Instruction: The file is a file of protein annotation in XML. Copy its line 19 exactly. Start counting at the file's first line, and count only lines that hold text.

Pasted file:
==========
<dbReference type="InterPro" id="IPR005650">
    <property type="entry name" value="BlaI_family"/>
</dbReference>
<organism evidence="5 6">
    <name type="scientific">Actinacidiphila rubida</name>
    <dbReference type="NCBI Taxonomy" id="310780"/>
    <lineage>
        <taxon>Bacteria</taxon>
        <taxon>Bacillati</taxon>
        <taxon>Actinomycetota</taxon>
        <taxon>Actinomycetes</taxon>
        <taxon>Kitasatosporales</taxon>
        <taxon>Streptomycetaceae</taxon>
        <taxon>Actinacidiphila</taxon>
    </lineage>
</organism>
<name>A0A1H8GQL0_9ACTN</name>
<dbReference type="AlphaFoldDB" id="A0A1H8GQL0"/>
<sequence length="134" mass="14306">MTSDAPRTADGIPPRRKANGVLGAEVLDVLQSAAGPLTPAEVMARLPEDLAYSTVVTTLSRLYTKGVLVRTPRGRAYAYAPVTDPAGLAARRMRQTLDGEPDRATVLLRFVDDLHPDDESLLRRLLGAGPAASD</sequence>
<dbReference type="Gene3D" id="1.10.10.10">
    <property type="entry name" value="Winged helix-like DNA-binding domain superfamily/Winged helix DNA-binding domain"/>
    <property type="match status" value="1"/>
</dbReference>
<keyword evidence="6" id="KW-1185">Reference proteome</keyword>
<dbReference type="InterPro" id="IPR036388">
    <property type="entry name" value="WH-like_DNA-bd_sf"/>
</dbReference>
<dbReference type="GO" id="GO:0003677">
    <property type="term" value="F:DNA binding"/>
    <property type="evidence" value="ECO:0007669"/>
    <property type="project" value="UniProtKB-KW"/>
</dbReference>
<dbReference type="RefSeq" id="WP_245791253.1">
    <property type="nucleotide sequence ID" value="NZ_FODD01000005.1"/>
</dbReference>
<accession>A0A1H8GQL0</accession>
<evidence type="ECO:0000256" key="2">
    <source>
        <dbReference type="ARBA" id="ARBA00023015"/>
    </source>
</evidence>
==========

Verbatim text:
<sequence length="134" mass="14306">MTSDAPRTADGIPPRRKANGVLGAEVLDVLQSAAGPLTPAEVMARLPEDLAYSTVVTTLSRLYTKGVLVRTPRGRAYAYAPVTDPAGLAARRMRQTLDGEPDRATVLLRFVDDLHPDDESLLRRLLGAGPAASD</sequence>